White House to open a public debate on housing finance reform
Officials say they will proceed with reform based, in part, on the principles that borrowers should be able to get home loans even during periods of economic distress and that low-income people should not be excluded from financing to buy homes.
Treasury Secretary Timothy F. Geithner is scheduled to tell the House Financial Services Committee on Tuesday that the administration will unveil a list of questions on April 15 in an effort to frame the debate. The answers will help guide the administration's reform of federal housing policy and address not only Fannie Mae of the District and Freddie Mac of McLean but also the Federal Housing Administration and related agencies.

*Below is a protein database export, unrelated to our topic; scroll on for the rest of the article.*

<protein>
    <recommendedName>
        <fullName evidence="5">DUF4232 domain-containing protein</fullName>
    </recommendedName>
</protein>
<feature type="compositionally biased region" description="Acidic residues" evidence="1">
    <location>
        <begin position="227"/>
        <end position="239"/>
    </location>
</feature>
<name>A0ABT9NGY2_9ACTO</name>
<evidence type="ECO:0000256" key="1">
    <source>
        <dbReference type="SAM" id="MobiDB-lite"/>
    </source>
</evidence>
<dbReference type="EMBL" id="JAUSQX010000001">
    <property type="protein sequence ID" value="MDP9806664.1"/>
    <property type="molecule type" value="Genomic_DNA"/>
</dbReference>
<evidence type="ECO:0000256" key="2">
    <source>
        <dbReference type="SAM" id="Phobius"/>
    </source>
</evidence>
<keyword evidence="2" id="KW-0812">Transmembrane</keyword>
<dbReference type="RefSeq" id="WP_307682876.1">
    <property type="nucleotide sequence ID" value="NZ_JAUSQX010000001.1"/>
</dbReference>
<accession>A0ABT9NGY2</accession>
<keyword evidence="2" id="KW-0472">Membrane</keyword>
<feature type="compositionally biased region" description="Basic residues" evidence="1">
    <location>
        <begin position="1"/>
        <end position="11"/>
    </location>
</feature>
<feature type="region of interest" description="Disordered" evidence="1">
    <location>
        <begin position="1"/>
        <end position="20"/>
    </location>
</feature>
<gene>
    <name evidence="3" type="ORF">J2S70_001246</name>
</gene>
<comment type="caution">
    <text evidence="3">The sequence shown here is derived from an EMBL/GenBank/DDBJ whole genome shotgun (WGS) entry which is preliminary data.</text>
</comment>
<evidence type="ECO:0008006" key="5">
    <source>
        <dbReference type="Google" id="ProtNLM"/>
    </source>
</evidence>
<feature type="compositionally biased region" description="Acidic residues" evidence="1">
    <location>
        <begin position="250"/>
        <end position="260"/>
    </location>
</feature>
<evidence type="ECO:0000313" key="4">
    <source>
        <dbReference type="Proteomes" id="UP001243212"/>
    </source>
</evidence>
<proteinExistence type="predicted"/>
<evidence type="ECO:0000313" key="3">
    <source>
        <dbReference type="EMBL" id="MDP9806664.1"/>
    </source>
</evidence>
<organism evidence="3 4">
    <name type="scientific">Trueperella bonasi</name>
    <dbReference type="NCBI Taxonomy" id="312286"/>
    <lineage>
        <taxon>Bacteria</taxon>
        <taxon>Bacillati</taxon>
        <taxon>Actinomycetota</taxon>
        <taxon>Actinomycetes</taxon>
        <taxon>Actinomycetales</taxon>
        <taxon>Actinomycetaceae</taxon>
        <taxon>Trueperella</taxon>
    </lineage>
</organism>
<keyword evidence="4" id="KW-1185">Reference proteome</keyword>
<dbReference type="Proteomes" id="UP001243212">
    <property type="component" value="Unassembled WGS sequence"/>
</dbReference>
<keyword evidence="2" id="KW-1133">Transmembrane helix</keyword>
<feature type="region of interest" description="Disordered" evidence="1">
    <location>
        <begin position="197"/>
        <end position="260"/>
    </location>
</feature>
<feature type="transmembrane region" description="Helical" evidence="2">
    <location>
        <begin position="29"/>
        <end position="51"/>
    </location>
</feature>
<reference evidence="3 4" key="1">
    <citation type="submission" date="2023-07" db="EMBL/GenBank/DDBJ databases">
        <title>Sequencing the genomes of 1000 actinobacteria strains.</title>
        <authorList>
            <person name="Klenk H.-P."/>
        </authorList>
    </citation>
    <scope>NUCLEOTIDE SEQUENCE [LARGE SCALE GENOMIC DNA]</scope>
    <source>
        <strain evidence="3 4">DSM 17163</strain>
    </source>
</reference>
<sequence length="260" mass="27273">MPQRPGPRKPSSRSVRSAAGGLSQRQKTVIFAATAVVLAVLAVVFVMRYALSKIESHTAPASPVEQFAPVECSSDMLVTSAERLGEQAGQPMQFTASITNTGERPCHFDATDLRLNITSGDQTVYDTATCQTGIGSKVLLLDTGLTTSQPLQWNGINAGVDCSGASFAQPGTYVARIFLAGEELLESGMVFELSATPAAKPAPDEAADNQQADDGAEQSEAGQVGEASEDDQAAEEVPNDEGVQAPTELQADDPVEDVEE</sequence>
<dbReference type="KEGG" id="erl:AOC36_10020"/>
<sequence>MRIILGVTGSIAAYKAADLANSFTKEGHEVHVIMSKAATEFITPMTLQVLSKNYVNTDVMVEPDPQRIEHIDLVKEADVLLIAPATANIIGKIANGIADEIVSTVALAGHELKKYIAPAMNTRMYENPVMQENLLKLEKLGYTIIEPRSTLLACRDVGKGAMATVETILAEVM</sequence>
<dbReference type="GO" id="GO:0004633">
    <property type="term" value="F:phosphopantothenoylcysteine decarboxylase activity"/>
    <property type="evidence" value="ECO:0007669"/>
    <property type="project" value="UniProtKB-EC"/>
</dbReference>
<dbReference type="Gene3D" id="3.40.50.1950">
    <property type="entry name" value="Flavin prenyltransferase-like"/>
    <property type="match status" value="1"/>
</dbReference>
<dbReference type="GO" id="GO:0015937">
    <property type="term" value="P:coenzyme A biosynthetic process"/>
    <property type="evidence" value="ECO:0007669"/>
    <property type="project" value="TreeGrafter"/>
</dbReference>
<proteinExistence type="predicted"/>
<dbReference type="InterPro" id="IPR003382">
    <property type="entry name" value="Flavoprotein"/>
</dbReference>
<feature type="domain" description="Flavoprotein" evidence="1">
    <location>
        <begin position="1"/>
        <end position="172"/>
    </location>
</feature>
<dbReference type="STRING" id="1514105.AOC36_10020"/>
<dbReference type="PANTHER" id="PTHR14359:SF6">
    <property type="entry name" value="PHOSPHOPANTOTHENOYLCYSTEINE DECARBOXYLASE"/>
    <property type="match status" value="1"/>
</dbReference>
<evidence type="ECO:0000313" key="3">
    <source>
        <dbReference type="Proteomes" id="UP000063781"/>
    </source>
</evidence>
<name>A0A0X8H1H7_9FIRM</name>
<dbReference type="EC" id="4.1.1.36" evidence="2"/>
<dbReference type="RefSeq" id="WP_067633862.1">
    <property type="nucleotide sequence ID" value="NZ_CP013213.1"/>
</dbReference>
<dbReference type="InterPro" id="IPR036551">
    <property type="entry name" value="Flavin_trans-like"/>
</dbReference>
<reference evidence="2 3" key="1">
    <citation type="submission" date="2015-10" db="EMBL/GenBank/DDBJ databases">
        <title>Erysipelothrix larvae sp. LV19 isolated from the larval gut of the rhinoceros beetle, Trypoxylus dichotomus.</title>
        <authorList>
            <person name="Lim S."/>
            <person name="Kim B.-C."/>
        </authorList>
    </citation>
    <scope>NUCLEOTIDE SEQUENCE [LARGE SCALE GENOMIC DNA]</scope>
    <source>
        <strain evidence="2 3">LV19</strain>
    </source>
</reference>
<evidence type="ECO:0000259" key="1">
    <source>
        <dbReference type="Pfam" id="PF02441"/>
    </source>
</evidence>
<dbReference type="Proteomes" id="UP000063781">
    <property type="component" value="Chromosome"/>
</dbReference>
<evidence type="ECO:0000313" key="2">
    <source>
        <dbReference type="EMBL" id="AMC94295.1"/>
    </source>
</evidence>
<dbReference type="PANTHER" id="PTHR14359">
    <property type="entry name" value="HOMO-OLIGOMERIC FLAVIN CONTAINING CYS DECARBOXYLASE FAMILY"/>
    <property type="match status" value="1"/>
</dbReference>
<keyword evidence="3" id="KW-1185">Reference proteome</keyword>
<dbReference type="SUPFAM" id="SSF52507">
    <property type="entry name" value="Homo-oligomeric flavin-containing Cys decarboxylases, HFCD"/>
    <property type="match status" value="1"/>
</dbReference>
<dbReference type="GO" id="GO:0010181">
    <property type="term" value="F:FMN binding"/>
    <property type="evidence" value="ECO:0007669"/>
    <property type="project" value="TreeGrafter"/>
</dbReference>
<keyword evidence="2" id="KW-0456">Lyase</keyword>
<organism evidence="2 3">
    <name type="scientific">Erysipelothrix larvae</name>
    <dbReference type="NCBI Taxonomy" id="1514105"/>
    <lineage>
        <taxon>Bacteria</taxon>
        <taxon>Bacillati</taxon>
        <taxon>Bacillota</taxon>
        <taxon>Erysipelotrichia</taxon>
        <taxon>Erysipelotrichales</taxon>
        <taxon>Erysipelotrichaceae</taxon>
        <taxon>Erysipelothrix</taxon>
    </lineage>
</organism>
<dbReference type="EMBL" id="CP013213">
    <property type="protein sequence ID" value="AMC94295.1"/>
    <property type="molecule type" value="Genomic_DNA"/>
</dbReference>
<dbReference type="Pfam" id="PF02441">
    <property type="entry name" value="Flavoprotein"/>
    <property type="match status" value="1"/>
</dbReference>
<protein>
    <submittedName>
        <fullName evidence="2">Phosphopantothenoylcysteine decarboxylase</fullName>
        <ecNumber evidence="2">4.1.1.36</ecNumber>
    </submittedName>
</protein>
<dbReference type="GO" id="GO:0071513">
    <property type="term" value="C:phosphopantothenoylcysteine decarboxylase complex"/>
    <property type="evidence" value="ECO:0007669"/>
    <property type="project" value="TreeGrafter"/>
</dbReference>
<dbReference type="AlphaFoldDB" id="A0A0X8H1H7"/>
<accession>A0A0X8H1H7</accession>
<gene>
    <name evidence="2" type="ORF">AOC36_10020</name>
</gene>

But before that process gets underway, Geithner's prepared testimony shows that the administration has come up with several basic principles. Among those are that consumers must have access to 30-year mortgages that are easy to understand and that the new finance system not pose risks to the entire financial system, according to his testimony.
Geithner will also make it clear that Fannie Mae and Freddie Mac will not return to being shareholder-owned companies with an implicit government guarantee. The government seized the firms in 2008 to save them from collapse, which could have staggered the global financial system.
"After reform, the [companies] will not exist in the same form as they did in the past," Geithner is slated to say. "Private gains will no longer be subsidized by public losses, capital and underwriting standards will be appropriate, consumer protection will be strengthened, and excessive risk-taking will be restrained."